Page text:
Princeton Theological Seminary’s Board of Trustees has voted to approve a new degree program, the Master of Arts in Theology (Justice and Public Life). The Seminary’s first low-residency degree, this two-year, 36-credit program is designed for working professionals who wish to lead social change toward justice. Students from a variety of backgrounds will be introduced to the ways the Bible, history, theology, and practical theology can help them engage with today’s most challenging societal issues.
"I am excited about what this new degree program makes possible for working professionals who wish to study how theological reflection on justice empowers their public voice. Through virtual and in-person pedagogies, this degree offers these students access to top-rate theological education. Most importantly, this program provides a space for professionals to discern how their faith empowers their contribution to this conversation. We need more working professionals who will be willing to relate their faith to questions of social justice," says Keri Day, associate professor of constructive theology and African American religion.
The MAT (Justice and Public Life) program invites Christian laypersons to enhance their occupational credentials through a higher education degree that directly addresses their personal and faith convictions. Taking part in thought-provoking coursework on a part-time basis, students will come to campus during the January term for in-person courses each academic year, then complete the remainder of their coursework online. Asynchronous learning will involve watching recorded lectures and interviews and engaging in class discussions. Students will be expected to gather virtually for small group discussions or peer review sessions, creating digital communities amongst their cohort. Those without previous theological education training will learn foundational concepts in Introduction to the Ecology of Theological Education. Program offerings include courses and integrative seminars such as Proclamation Amid Trauma, Oppression and Mental Health, and Race and Belonging in Biblical and Theological Perspective.
The new degree will equip graduates to engage and lead in social justice and public witness in their chosen vocations, applying theological, historical, and biblical resources to a wide range of professions. Upon completion of the program, degree holders will be adept at community building, conflict management, and communication strategies. They’ll also be able to discern and address real-world issues through a theological lens. “The diverse and renowned faculty at Princeton Seminary has so much to offer people who want to know how they can bring their faith commitments to bear on the creation of a more just world, both locally in their home communities, and beyond,” says Jacqueline Lapsley, dean and vice president of Academic Affairs and professor of Old Testament.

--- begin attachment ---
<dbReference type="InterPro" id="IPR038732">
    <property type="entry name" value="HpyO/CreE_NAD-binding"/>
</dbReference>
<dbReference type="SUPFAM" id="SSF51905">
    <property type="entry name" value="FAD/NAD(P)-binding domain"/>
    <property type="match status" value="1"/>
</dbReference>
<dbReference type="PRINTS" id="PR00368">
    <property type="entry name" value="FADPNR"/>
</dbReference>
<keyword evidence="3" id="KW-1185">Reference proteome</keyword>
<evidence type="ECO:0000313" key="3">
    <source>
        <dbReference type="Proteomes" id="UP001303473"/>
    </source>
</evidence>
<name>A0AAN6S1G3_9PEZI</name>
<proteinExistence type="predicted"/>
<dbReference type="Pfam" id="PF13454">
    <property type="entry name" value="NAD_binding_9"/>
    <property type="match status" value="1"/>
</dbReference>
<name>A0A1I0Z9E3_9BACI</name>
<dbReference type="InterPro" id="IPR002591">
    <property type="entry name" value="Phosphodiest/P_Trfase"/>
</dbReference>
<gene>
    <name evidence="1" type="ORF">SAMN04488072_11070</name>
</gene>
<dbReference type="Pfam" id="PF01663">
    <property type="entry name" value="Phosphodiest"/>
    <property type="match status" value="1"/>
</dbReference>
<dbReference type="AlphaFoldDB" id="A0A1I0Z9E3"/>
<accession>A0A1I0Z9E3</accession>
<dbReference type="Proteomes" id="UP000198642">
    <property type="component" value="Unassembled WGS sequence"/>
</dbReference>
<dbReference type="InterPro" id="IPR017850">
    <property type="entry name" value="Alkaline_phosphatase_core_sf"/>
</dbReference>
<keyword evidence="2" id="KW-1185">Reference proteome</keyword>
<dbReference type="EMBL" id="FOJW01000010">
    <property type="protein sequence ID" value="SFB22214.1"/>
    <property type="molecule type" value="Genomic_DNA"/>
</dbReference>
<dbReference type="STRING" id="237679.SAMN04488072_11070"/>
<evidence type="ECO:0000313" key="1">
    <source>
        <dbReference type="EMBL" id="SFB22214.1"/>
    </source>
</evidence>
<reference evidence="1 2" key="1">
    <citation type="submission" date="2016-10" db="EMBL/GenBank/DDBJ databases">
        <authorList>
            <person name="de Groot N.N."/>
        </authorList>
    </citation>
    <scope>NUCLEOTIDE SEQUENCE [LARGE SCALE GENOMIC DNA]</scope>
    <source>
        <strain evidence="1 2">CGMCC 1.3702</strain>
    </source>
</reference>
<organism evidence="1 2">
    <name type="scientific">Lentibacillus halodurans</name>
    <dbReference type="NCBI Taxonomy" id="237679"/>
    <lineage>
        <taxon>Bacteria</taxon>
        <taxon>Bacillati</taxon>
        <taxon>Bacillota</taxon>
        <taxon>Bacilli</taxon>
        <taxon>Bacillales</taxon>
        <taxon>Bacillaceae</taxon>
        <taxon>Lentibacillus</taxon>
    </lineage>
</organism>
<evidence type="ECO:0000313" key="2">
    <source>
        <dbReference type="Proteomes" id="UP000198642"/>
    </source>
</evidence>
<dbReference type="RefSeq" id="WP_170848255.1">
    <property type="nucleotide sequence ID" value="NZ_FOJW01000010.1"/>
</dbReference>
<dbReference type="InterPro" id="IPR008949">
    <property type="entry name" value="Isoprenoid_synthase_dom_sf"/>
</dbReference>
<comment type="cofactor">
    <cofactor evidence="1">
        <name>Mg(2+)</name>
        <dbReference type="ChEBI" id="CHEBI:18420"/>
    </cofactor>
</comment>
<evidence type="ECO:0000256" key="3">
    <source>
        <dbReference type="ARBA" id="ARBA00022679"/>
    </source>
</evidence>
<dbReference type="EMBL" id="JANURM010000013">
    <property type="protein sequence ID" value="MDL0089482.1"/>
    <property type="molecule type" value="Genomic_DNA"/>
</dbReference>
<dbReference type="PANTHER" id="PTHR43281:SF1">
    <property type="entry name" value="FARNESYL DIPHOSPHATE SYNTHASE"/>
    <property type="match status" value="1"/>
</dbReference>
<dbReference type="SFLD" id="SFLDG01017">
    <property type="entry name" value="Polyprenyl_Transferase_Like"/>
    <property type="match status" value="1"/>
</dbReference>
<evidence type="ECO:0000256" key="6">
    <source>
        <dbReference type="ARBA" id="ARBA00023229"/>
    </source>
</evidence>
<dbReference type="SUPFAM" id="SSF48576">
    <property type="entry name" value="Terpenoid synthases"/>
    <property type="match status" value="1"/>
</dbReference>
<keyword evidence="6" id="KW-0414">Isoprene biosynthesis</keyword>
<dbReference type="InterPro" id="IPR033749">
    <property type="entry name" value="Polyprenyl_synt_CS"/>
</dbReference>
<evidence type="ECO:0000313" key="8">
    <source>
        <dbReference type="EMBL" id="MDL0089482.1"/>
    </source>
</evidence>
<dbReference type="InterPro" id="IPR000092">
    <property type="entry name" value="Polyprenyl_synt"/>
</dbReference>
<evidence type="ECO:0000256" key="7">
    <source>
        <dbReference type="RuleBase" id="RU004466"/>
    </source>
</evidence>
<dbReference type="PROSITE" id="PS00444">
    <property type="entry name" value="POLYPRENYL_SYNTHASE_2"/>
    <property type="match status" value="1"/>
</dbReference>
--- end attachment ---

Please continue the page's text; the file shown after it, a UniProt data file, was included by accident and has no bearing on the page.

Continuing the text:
The MAT (Justice and Public Life) program speaks to Princeton Seminary’s commitment to preparing students for ministries that extend beyond the walls of the church. By empowering faithful laypersons to integrate their religious beliefs into their work in the public sphere, the Seminary seeks to reshape the very definition of Christian leadership to be broader and more inclusive. Eric D. Barreto, Frederick and Margaret L. Weyerhaeuser Associate Professor of New Testament and chair of the New Degrees Program Task Force, says “For generations, Princeton Seminary has been equipping faithful leaders for the sake of the church and the wider world. With this new degree, we redouble these historical efforts by focusing on potential students we have not reached before, folks who are in the midst of vital vocations that this degree will help them pursue that much more faithfully. My hope is that these cohorts will position these new students to be bold prophets in a world of injustice, faithful healers of communities torn asunder by despair, careful and generous friends to those the world has most marginalized.”
In offering a hybrid program, Princeton Seminary is making its tradition of excellence in theological education available to a whole new audience. Anne Stewart, executive vice president, shares “The MAT (Justice and Public Life) program will enable leaders to speak to the most pressing issues and questions of our time. The low residency format will make the academic excellence of Princeton Seminary more broadly accessible, allowing students to participate in the vibrant intellectual and spiritual life of this learning community in new ways.”
The new MAT (Justice and Public Life) program also speaks to the vital nature of embracing the word of God in word and deed. “Christian witness to the gospel is as needed today as it ever has been. This degree imagines that the power of such witness is needed in many and diverse kinds of professions and vocations and that such faithful witness will help transform communities wherever our graduates serve,” says Barreto.
Learn more about the MAT (Justice and Public Life) degree program on Princeton Seminary’s website here. To apply for the inaugural cohort of the program, click here.